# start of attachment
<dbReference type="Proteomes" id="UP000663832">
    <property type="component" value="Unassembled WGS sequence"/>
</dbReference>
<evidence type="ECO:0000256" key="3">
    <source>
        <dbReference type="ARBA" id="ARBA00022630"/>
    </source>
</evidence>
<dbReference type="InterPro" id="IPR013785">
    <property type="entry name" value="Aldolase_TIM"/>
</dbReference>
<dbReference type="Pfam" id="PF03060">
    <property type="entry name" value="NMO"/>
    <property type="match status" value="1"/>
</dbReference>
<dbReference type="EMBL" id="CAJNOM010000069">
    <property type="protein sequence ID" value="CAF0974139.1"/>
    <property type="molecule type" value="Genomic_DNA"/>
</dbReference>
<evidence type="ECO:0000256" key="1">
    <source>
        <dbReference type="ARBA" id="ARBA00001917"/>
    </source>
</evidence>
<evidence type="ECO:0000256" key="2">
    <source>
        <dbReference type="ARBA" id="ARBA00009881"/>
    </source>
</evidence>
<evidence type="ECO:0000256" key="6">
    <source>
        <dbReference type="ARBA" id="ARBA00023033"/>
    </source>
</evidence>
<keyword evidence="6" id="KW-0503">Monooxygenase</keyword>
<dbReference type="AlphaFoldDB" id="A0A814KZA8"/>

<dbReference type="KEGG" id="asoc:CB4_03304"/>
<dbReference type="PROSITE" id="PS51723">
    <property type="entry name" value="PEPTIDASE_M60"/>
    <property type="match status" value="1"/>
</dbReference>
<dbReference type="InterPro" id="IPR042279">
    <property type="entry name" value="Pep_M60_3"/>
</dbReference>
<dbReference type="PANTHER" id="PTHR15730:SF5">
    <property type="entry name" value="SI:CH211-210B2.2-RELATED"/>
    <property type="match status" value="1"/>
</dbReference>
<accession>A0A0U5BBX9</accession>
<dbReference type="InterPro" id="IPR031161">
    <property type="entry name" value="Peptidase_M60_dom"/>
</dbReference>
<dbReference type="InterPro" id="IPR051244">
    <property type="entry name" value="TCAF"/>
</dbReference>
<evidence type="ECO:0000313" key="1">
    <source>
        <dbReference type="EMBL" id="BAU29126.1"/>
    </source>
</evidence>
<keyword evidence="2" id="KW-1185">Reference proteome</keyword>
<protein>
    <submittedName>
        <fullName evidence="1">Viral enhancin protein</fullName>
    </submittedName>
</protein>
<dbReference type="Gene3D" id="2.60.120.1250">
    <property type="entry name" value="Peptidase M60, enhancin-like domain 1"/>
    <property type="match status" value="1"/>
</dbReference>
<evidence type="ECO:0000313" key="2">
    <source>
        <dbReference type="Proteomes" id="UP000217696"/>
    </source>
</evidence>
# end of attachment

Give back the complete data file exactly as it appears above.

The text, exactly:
<dbReference type="Proteomes" id="UP000663832">
    <property type="component" value="Unassembled WGS sequence"/>
</dbReference>
<evidence type="ECO:0000256" key="3">
    <source>
        <dbReference type="ARBA" id="ARBA00022630"/>
    </source>
</evidence>
<dbReference type="InterPro" id="IPR013785">
    <property type="entry name" value="Aldolase_TIM"/>
</dbReference>
<dbReference type="Pfam" id="PF03060">
    <property type="entry name" value="NMO"/>
    <property type="match status" value="1"/>
</dbReference>
<dbReference type="EMBL" id="CAJNOM010000069">
    <property type="protein sequence ID" value="CAF0974139.1"/>
    <property type="molecule type" value="Genomic_DNA"/>
</dbReference>
<evidence type="ECO:0000256" key="1">
    <source>
        <dbReference type="ARBA" id="ARBA00001917"/>
    </source>
</evidence>
<evidence type="ECO:0000256" key="2">
    <source>
        <dbReference type="ARBA" id="ARBA00009881"/>
    </source>
</evidence>
<evidence type="ECO:0000256" key="6">
    <source>
        <dbReference type="ARBA" id="ARBA00023033"/>
    </source>
</evidence>
<keyword evidence="6" id="KW-0503">Monooxygenase</keyword>
<dbReference type="AlphaFoldDB" id="A0A814KZA8"/>

<dbReference type="KEGG" id="asoc:CB4_03304"/>
<dbReference type="PROSITE" id="PS51723">
    <property type="entry name" value="PEPTIDASE_M60"/>
    <property type="match status" value="1"/>
</dbReference>
<dbReference type="InterPro" id="IPR042279">
    <property type="entry name" value="Pep_M60_3"/>
</dbReference>
<dbReference type="PANTHER" id="PTHR15730:SF5">
    <property type="entry name" value="SI:CH211-210B2.2-RELATED"/>
    <property type="match status" value="1"/>
</dbReference>
<accession>A0A0U5BBX9</accession>
<dbReference type="InterPro" id="IPR031161">
    <property type="entry name" value="Peptidase_M60_dom"/>
</dbReference>
<dbReference type="InterPro" id="IPR051244">
    <property type="entry name" value="TCAF"/>
</dbReference>
<evidence type="ECO:0000313" key="1">
    <source>
        <dbReference type="EMBL" id="BAU29126.1"/>
    </source>
</evidence>
<keyword evidence="2" id="KW-1185">Reference proteome</keyword>
<protein>
    <submittedName>
        <fullName evidence="1">Viral enhancin protein</fullName>
    </submittedName>
</protein>
<dbReference type="Gene3D" id="2.60.120.1250">
    <property type="entry name" value="Peptidase M60, enhancin-like domain 1"/>
    <property type="match status" value="1"/>
</dbReference>
<evidence type="ECO:0000313" key="2">
    <source>
        <dbReference type="Proteomes" id="UP000217696"/>
    </source>
</evidence>